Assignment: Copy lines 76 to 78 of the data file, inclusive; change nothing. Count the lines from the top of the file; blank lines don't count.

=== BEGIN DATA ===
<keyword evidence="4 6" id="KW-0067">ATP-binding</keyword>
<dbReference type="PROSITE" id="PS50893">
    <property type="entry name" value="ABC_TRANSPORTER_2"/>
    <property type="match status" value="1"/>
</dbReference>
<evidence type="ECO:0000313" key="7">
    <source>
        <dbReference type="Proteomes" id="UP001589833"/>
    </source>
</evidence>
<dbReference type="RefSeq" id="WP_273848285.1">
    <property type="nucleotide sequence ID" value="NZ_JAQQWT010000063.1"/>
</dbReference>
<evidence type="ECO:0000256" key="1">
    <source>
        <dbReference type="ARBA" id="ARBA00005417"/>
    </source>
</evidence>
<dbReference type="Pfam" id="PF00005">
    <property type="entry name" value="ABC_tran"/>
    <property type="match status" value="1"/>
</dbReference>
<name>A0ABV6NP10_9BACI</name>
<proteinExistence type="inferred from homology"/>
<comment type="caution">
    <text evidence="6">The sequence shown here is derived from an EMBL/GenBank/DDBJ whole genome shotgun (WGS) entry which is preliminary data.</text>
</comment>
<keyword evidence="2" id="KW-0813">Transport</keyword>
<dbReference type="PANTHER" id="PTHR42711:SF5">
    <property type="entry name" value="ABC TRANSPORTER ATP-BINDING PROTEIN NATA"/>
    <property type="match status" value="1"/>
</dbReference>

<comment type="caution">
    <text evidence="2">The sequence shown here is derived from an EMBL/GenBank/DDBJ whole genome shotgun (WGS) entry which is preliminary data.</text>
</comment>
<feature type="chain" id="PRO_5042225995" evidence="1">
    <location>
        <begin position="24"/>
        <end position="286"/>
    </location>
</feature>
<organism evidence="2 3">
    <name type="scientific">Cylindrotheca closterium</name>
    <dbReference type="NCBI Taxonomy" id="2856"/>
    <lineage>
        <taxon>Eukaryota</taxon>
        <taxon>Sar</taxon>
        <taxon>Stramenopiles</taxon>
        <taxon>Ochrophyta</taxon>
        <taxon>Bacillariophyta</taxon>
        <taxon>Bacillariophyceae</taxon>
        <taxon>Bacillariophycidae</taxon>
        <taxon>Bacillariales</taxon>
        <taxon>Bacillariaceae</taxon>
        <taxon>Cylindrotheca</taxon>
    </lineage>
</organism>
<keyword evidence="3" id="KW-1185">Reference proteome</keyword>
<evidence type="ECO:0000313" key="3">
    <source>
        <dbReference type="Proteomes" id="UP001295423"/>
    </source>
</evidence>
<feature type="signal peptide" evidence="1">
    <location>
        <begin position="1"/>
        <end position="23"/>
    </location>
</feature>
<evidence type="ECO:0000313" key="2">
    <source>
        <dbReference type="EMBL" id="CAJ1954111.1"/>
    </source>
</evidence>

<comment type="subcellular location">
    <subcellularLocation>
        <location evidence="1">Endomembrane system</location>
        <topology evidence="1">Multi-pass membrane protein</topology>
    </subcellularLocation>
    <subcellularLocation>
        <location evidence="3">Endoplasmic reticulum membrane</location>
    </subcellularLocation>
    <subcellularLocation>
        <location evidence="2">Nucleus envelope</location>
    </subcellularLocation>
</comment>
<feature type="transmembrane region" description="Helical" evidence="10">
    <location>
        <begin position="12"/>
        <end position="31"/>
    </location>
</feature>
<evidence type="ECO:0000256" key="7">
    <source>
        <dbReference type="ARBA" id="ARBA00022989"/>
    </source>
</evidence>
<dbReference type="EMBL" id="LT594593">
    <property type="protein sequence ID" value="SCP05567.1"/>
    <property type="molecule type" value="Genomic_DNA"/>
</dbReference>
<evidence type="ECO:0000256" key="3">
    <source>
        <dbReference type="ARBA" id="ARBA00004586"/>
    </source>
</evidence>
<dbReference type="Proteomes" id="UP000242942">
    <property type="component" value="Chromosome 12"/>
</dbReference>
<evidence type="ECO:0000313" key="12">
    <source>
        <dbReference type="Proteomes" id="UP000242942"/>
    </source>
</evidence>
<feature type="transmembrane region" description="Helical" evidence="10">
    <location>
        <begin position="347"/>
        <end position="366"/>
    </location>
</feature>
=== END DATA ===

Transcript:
    <subcellularLocation>
        <location evidence="1">Endomembrane system</location>
        <topology evidence="1">Multi-pass membrane protein</topology>